Wednesday, November 26, 2008

Constitutional Significance of a Classical Language

It strikes me that opinion columns in Indian newspapers have greatly improved in their style, analysis, and content. Previously, opinion writing was dominated by retired bureaucrats who bloviated about their experiences in government and littered their writing with convenient anecdotes. Thankfully, that trend is on the decline. I'm especially pleased that law and legal developments are being covered with greater frequency, and at the risk of shameless self-promotion for this blog, I urge you to pay close attention to Venkatesan's occasional digests with links to op-eds by lawyers and legal commentators.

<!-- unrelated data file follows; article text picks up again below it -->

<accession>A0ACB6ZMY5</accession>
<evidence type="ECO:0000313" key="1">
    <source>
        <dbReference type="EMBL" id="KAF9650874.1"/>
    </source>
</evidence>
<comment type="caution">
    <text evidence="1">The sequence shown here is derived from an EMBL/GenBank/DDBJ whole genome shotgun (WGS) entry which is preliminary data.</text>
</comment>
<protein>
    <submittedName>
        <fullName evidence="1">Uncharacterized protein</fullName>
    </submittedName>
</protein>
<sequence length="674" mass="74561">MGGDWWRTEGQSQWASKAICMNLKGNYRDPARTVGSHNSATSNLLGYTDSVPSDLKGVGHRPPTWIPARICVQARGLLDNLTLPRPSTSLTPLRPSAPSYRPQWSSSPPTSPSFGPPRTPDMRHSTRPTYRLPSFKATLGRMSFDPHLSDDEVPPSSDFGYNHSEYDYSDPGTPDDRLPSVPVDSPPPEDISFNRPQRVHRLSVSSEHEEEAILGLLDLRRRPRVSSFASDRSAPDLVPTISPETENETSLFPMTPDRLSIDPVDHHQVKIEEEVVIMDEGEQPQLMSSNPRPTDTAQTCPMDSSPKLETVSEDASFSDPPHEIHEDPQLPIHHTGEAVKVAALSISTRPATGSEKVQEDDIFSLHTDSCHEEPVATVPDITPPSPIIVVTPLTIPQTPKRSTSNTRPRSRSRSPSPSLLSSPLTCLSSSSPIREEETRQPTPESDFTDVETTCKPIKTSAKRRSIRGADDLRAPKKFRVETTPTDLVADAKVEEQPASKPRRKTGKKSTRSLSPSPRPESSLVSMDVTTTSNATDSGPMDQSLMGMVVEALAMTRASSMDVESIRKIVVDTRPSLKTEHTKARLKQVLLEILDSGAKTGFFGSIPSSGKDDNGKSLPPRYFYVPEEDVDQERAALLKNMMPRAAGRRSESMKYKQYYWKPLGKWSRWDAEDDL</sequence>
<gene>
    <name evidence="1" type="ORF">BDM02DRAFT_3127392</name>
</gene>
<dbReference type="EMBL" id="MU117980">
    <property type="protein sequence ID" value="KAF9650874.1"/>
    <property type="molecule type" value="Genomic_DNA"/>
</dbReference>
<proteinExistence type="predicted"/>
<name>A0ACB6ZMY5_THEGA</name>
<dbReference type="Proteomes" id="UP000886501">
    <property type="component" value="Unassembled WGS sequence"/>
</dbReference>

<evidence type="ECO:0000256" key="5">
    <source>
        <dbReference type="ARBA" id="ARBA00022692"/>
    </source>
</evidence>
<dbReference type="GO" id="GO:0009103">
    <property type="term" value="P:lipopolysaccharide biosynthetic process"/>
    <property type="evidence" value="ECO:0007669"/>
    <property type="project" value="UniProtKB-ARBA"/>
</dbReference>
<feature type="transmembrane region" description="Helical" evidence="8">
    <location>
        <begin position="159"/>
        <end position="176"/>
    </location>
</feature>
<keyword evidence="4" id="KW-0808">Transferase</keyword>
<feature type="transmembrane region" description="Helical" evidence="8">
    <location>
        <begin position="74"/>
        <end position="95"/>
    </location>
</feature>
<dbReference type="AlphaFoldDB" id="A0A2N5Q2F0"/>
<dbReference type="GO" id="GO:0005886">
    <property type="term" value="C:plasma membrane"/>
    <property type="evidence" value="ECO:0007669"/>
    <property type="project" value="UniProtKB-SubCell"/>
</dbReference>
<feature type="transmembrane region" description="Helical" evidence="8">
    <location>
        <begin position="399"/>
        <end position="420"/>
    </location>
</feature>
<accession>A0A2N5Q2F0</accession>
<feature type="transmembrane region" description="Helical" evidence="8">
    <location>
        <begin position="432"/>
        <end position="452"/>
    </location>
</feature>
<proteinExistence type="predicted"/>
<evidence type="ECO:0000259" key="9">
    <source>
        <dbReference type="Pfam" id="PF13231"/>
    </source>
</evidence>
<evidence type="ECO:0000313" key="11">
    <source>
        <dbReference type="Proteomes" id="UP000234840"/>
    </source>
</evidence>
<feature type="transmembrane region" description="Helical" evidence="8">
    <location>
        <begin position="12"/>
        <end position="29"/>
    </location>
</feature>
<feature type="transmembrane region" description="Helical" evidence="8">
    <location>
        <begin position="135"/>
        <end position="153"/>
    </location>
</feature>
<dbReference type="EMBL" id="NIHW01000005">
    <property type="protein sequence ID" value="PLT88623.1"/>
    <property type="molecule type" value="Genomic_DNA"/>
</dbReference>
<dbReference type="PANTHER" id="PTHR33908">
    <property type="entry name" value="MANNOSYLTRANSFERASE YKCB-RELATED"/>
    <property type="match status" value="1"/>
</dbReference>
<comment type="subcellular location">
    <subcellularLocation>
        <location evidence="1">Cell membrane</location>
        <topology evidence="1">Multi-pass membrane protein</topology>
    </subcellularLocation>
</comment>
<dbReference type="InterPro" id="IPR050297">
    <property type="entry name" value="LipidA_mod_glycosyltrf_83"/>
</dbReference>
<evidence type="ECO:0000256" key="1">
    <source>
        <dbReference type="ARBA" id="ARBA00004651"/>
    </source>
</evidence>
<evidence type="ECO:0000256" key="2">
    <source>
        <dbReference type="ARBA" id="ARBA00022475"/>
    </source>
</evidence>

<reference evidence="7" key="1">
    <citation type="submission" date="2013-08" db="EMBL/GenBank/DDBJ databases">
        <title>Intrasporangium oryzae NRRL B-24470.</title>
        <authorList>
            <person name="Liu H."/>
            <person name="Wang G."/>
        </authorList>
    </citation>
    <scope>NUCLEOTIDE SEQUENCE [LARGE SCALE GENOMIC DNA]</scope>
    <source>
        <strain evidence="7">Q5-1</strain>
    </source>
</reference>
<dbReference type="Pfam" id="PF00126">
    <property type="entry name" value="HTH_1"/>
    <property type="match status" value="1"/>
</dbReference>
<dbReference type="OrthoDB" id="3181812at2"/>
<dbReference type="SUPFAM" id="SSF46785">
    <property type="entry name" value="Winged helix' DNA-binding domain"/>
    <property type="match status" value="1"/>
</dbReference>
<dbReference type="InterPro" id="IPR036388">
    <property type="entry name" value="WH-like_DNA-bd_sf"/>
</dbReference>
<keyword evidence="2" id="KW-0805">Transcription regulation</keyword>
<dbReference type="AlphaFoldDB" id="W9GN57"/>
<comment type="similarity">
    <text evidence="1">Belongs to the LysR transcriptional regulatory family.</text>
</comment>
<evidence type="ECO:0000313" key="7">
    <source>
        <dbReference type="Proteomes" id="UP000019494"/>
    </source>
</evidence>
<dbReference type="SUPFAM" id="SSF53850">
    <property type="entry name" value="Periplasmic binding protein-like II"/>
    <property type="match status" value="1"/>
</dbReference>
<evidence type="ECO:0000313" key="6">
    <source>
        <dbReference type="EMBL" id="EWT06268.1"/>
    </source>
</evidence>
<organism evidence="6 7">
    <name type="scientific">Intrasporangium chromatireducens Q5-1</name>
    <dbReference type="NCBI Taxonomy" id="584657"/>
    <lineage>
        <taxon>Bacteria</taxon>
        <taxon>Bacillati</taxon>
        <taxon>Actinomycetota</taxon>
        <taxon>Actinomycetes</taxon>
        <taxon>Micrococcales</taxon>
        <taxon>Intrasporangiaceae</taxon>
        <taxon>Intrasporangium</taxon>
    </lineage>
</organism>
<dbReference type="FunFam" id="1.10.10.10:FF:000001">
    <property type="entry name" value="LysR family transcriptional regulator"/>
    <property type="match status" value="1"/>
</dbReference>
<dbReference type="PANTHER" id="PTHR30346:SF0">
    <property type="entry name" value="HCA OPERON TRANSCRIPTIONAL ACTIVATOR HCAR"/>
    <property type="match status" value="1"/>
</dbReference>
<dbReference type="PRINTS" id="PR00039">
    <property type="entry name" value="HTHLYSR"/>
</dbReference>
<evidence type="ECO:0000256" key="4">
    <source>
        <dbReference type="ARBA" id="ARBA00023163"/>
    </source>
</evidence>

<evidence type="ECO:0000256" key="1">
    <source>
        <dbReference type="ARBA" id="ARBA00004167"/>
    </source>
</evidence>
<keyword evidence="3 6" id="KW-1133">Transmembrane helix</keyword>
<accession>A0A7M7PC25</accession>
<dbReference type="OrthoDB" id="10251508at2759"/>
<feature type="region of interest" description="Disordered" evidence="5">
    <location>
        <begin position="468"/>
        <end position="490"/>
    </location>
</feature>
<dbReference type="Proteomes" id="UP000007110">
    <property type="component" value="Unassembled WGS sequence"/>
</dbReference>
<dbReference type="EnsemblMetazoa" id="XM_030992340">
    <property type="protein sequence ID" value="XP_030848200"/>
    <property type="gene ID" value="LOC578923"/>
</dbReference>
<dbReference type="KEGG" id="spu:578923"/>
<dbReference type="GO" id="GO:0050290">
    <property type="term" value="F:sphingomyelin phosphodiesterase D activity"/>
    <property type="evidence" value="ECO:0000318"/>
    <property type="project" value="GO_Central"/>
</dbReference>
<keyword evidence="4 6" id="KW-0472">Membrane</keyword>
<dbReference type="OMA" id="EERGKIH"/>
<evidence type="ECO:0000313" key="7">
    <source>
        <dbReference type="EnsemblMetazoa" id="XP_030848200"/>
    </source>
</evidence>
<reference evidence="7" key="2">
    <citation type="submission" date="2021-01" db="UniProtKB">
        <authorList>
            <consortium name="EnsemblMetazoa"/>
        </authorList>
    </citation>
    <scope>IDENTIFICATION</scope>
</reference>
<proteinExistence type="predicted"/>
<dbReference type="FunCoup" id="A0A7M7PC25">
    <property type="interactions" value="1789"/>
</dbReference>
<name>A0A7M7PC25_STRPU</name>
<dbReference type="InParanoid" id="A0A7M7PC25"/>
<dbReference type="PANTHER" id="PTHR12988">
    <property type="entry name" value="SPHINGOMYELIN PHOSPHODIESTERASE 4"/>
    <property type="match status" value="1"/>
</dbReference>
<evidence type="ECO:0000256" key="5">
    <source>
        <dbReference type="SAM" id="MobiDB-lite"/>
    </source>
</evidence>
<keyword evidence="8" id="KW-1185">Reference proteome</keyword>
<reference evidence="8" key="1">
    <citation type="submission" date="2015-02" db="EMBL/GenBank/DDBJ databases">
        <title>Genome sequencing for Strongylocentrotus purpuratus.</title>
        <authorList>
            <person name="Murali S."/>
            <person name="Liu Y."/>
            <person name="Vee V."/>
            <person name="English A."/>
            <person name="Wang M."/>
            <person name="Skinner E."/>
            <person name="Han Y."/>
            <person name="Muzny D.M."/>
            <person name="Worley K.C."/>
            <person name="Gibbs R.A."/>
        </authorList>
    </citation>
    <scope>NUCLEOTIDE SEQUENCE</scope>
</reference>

I thought I'd highlight this column by M.A. Baby, Kerala's Minister for Education and Culture, on the demand for Malayalam to be declared a classical language. I found it especially interesting, readable, and made a good case for the point at issue. Actually, I was surprised that Malayalam is not yet a classical language. I would have thought that the country's first fully literate state would have sought that status for its state language a long time ago. But this issue also raises the question of whether a classical language is entitled to any constitutional or legal benefits. From a constitutional perspective, there are two official languages, English and Hindi. There are 20 (?) other languages listed in the Eighth Schedule. But the Constitution is vague about their precise legal standing -- they are protected against interference on account of Hindi development under Article 351 and representatives of these languages are to constitute the Official Languages Commission (whose mandate does not seem to focus on these languages explicitly). Would our readers have more insights on this issue?
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